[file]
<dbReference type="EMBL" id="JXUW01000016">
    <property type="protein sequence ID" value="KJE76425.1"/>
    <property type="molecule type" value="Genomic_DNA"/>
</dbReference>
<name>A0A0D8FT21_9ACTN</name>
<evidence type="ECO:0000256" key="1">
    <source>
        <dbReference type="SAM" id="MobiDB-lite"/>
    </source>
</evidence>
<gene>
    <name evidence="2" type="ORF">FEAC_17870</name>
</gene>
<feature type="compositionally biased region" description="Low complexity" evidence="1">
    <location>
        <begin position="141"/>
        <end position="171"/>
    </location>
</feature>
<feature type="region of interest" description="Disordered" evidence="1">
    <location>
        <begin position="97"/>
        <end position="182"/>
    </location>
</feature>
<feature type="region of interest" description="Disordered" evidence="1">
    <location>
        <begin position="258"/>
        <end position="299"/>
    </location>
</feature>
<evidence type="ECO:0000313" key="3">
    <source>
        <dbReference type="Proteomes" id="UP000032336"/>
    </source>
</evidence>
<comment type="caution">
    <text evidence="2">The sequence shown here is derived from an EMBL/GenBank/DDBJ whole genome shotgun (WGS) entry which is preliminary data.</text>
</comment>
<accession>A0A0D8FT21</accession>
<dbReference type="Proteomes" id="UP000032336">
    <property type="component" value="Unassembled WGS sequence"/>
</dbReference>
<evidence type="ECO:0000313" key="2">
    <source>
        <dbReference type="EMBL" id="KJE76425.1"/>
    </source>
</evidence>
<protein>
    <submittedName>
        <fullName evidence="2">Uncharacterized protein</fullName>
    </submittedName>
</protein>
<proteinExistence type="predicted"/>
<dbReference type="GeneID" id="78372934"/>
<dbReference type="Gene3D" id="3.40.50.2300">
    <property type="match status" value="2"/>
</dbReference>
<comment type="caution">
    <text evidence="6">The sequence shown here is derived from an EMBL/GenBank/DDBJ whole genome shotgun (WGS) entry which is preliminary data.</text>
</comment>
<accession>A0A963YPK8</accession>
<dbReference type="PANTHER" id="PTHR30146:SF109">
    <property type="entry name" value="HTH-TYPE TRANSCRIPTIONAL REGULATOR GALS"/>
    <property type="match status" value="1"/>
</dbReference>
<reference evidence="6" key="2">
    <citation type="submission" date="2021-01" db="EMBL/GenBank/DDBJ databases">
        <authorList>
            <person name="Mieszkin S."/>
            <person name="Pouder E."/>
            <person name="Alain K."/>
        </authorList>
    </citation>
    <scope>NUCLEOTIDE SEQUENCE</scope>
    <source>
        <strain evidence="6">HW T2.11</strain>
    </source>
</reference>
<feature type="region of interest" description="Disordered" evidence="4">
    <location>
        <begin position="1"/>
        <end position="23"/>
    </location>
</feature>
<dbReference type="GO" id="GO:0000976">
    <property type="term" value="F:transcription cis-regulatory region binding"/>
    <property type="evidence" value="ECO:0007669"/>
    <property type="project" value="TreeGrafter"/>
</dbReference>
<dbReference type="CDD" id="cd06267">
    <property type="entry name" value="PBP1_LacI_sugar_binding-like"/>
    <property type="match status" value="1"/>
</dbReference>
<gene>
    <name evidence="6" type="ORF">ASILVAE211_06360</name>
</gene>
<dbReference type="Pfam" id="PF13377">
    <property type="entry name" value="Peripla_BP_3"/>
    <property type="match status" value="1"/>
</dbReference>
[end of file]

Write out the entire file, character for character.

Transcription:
<dbReference type="EMBL" id="JXUW01000016">
    <property type="protein sequence ID" value="KJE76425.1"/>
    <property type="molecule type" value="Genomic_DNA"/>
</dbReference>
<name>A0A0D8FT21_9ACTN</name>
<evidence type="ECO:0000256" key="1">
    <source>
        <dbReference type="SAM" id="MobiDB-lite"/>
    </source>
</evidence>
<gene>
    <name evidence="2" type="ORF">FEAC_17870</name>
</gene>
<feature type="compositionally biased region" description="Low complexity" evidence="1">
    <location>
        <begin position="141"/>
        <end position="171"/>
    </location>
</feature>
<feature type="region of interest" description="Disordered" evidence="1">
    <location>
        <begin position="97"/>
        <end position="182"/>
    </location>
</feature>
<feature type="region of interest" description="Disordered" evidence="1">
    <location>
        <begin position="258"/>
        <end position="299"/>
    </location>
</feature>
<evidence type="ECO:0000313" key="3">
    <source>
        <dbReference type="Proteomes" id="UP000032336"/>
    </source>
</evidence>
<comment type="caution">
    <text evidence="2">The sequence shown here is derived from an EMBL/GenBank/DDBJ whole genome shotgun (WGS) entry which is preliminary data.</text>
</comment>
<accession>A0A0D8FT21</accession>
<dbReference type="Proteomes" id="UP000032336">
    <property type="component" value="Unassembled WGS sequence"/>
</dbReference>
<evidence type="ECO:0000313" key="2">
    <source>
        <dbReference type="EMBL" id="KJE76425.1"/>
    </source>
</evidence>
<protein>
    <submittedName>
        <fullName evidence="2">Uncharacterized protein</fullName>
    </submittedName>
</protein>
<proteinExistence type="predicted"/>
<dbReference type="GeneID" id="78372934"/>
<dbReference type="Gene3D" id="3.40.50.2300">
    <property type="match status" value="2"/>
</dbReference>
<comment type="caution">
    <text evidence="6">The sequence shown here is derived from an EMBL/GenBank/DDBJ whole genome shotgun (WGS) entry which is preliminary data.</text>
</comment>
<accession>A0A963YPK8</accession>
<dbReference type="PANTHER" id="PTHR30146:SF109">
    <property type="entry name" value="HTH-TYPE TRANSCRIPTIONAL REGULATOR GALS"/>
    <property type="match status" value="1"/>
</dbReference>
<reference evidence="6" key="2">
    <citation type="submission" date="2021-01" db="EMBL/GenBank/DDBJ databases">
        <authorList>
            <person name="Mieszkin S."/>
            <person name="Pouder E."/>
            <person name="Alain K."/>
        </authorList>
    </citation>
    <scope>NUCLEOTIDE SEQUENCE</scope>
    <source>
        <strain evidence="6">HW T2.11</strain>
    </source>
</reference>
<feature type="region of interest" description="Disordered" evidence="4">
    <location>
        <begin position="1"/>
        <end position="23"/>
    </location>
</feature>
<dbReference type="GO" id="GO:0000976">
    <property type="term" value="F:transcription cis-regulatory region binding"/>
    <property type="evidence" value="ECO:0007669"/>
    <property type="project" value="TreeGrafter"/>
</dbReference>
<dbReference type="CDD" id="cd06267">
    <property type="entry name" value="PBP1_LacI_sugar_binding-like"/>
    <property type="match status" value="1"/>
</dbReference>
<gene>
    <name evidence="6" type="ORF">ASILVAE211_06360</name>
</gene>
<dbReference type="Pfam" id="PF13377">
    <property type="entry name" value="Peripla_BP_3"/>
    <property type="match status" value="1"/>
</dbReference>